While the prospect of producing hydrogen from photosynthetic microalgae has long been described as one of the promising directions towards achieving a renewable fuel source, current endeavors towards this goal face serious limitations including the inefficient electron supply to hydrogenase and the enzyme's sensitivity to molecular oxygen. In this work we express our ferredoxin‑hydrogenase (fd-hyd) fusion enzyme in a hydrogenase knockout Chlamydomonas reinhardtii mutant and compare its hydrogen production traits to those of wild-type strains. We found that the active enzyme abundance in both systems is in linear correlation with photosynthetic hydrogen production, thus establishing that protein abundance is an additional important bottleneck in the process of hydrogen photo-production. We report here the isolation of two clones with high expression of fd-hyd; OP68 and R2D2, created by either nuclear or chloroplast transformation, respectively. The study of these clones shows that fd-hyd's roughly 4.5-fold higher H2 production efficiency, compared to the native hydrogenase, is maintained in high expression regimes. By comparing a strain's active enzyme pool to its total protein amount, we observed that the engineered clones harbor a large non-mature enzyme pool, indicating that natural maturation of the fd-hyd saturates at a lower level than the native hydrogenase. Subsequently, we measured mRNA levels by quantitative PCR and observed that while the two clones express roughly the same amount of protein, R2D2 has considerably more mRNA. Thus improving transcription rates in nuclear transformants or translation efficiency in chloroplast transformants are both potential routes towards further increasing protein abundance. Finally, we show that these clones are able to continuously produce H2 in sealed bioreactors for five days, significantly outcompeting their parental wild-type strain.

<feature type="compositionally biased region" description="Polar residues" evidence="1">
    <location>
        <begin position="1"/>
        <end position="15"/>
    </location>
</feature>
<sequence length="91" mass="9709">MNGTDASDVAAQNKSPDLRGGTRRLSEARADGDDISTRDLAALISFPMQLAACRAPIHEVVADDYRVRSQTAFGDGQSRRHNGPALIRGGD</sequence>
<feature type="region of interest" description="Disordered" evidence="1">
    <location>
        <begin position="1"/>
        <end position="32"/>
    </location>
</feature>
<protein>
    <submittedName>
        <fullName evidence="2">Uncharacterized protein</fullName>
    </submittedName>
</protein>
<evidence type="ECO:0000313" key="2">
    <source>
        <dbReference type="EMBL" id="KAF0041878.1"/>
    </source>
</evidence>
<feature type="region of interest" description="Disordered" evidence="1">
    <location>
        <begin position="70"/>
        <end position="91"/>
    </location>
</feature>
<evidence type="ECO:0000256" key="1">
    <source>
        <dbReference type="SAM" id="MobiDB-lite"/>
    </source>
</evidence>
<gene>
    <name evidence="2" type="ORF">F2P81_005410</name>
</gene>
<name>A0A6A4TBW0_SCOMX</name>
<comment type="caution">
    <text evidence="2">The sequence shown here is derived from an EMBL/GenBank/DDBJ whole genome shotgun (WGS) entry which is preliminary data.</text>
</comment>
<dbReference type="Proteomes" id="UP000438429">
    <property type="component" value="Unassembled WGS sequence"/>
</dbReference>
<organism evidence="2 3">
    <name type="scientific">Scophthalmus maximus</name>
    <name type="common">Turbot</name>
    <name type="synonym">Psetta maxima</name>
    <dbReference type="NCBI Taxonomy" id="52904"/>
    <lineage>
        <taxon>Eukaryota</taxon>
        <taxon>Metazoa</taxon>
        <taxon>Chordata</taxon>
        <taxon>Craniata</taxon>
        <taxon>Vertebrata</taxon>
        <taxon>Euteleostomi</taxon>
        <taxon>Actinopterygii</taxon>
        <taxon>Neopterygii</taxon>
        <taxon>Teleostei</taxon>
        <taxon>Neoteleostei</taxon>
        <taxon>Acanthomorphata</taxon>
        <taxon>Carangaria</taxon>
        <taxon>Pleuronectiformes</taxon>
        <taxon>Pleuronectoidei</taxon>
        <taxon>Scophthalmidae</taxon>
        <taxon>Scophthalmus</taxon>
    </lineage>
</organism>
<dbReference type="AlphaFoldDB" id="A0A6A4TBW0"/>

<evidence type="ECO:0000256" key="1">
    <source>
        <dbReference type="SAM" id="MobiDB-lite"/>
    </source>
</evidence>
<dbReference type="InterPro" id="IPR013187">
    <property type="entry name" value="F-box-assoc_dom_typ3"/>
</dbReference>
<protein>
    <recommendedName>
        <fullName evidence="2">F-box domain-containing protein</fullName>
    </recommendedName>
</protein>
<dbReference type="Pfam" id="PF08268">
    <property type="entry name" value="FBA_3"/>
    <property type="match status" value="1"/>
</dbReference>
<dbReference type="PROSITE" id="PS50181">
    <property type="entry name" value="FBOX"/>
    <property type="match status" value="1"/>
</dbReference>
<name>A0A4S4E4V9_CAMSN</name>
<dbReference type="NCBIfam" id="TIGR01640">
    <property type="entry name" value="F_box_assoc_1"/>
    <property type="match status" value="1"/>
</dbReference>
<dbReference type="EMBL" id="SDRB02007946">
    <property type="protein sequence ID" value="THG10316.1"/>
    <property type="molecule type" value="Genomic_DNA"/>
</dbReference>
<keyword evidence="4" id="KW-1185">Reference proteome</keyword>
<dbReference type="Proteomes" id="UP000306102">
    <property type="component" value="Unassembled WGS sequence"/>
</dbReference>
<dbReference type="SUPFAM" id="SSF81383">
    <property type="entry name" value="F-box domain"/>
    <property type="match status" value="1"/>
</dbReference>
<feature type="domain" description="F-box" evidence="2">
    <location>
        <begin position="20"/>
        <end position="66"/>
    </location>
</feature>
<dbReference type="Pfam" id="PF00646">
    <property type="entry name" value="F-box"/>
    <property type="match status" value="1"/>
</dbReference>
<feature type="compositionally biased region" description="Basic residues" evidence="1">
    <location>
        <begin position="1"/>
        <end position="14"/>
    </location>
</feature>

- Chlamydomonas reinhardtii
- Hydrogen production